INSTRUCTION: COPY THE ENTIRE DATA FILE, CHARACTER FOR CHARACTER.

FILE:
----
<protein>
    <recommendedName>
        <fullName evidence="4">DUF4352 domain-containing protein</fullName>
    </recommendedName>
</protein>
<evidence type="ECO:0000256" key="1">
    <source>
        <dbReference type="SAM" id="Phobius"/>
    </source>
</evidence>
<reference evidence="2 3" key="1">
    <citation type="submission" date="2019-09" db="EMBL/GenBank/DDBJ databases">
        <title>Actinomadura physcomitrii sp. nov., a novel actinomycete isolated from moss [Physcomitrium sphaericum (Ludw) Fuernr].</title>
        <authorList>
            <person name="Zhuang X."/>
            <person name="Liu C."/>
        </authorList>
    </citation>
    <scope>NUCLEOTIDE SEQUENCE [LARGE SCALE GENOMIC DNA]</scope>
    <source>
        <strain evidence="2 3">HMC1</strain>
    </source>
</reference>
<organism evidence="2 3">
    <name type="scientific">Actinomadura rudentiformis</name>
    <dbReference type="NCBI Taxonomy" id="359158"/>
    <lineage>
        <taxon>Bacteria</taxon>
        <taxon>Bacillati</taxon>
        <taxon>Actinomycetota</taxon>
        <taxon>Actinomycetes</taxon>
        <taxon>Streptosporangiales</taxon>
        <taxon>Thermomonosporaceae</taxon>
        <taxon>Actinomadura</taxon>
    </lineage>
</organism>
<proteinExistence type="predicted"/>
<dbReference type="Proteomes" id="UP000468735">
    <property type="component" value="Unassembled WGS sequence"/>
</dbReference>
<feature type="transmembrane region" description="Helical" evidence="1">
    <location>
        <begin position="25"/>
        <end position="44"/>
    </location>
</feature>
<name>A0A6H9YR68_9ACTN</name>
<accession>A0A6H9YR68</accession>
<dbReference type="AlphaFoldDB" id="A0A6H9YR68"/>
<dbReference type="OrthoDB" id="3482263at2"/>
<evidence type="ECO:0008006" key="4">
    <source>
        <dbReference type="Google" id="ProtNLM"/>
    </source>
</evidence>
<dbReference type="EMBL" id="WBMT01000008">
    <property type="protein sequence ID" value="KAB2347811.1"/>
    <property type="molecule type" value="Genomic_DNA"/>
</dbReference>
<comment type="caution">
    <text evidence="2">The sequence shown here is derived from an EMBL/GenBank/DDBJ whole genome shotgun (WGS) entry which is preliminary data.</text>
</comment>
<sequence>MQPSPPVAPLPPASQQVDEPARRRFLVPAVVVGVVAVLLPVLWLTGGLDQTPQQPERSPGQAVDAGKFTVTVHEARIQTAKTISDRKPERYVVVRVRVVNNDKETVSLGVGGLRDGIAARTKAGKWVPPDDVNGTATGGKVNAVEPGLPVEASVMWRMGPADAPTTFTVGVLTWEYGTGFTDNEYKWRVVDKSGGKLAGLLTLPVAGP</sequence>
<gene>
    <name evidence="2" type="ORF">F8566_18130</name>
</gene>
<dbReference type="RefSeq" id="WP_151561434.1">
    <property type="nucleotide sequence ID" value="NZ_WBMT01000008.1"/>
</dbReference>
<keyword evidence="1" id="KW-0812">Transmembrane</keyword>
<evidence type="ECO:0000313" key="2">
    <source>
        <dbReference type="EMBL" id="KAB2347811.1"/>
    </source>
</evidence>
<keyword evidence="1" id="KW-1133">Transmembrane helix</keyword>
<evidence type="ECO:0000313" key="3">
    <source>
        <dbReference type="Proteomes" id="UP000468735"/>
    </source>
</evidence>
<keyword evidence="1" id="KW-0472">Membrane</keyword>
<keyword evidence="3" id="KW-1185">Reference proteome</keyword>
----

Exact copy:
<protein>
    <recommendedName>
        <fullName evidence="4">DUF4352 domain-containing protein</fullName>
    </recommendedName>
</protein>
<evidence type="ECO:0000256" key="1">
    <source>
        <dbReference type="SAM" id="Phobius"/>
    </source>
</evidence>
<reference evidence="2 3" key="1">
    <citation type="submission" date="2019-09" db="EMBL/GenBank/DDBJ databases">
        <title>Actinomadura physcomitrii sp. nov., a novel actinomycete isolated from moss [Physcomitrium sphaericum (Ludw) Fuernr].</title>
        <authorList>
            <person name="Zhuang X."/>
            <person name="Liu C."/>
        </authorList>
    </citation>
    <scope>NUCLEOTIDE SEQUENCE [LARGE SCALE GENOMIC DNA]</scope>
    <source>
        <strain evidence="2 3">HMC1</strain>
    </source>
</reference>
<organism evidence="2 3">
    <name type="scientific">Actinomadura rudentiformis</name>
    <dbReference type="NCBI Taxonomy" id="359158"/>
    <lineage>
        <taxon>Bacteria</taxon>
        <taxon>Bacillati</taxon>
        <taxon>Actinomycetota</taxon>
        <taxon>Actinomycetes</taxon>
        <taxon>Streptosporangiales</taxon>
        <taxon>Thermomonosporaceae</taxon>
        <taxon>Actinomadura</taxon>
    </lineage>
</organism>
<proteinExistence type="predicted"/>
<dbReference type="Proteomes" id="UP000468735">
    <property type="component" value="Unassembled WGS sequence"/>
</dbReference>
<feature type="transmembrane region" description="Helical" evidence="1">
    <location>
        <begin position="25"/>
        <end position="44"/>
    </location>
</feature>
<name>A0A6H9YR68_9ACTN</name>
<accession>A0A6H9YR68</accession>
<dbReference type="AlphaFoldDB" id="A0A6H9YR68"/>
<dbReference type="OrthoDB" id="3482263at2"/>
<evidence type="ECO:0008006" key="4">
    <source>
        <dbReference type="Google" id="ProtNLM"/>
    </source>
</evidence>
<dbReference type="EMBL" id="WBMT01000008">
    <property type="protein sequence ID" value="KAB2347811.1"/>
    <property type="molecule type" value="Genomic_DNA"/>
</dbReference>
<comment type="caution">
    <text evidence="2">The sequence shown here is derived from an EMBL/GenBank/DDBJ whole genome shotgun (WGS) entry which is preliminary data.</text>
</comment>
<sequence>MQPSPPVAPLPPASQQVDEPARRRFLVPAVVVGVVAVLLPVLWLTGGLDQTPQQPERSPGQAVDAGKFTVTVHEARIQTAKTISDRKPERYVVVRVRVVNNDKETVSLGVGGLRDGIAARTKAGKWVPPDDVNGTATGGKVNAVEPGLPVEASVMWRMGPADAPTTFTVGVLTWEYGTGFTDNEYKWRVVDKSGGKLAGLLTLPVAGP</sequence>
<gene>
    <name evidence="2" type="ORF">F8566_18130</name>
</gene>
<dbReference type="RefSeq" id="WP_151561434.1">
    <property type="nucleotide sequence ID" value="NZ_WBMT01000008.1"/>
</dbReference>
<keyword evidence="1" id="KW-0812">Transmembrane</keyword>
<evidence type="ECO:0000313" key="2">
    <source>
        <dbReference type="EMBL" id="KAB2347811.1"/>
    </source>
</evidence>
<keyword evidence="1" id="KW-1133">Transmembrane helix</keyword>
<evidence type="ECO:0000313" key="3">
    <source>
        <dbReference type="Proteomes" id="UP000468735"/>
    </source>
</evidence>
<keyword evidence="1" id="KW-0472">Membrane</keyword>
<keyword evidence="3" id="KW-1185">Reference proteome</keyword>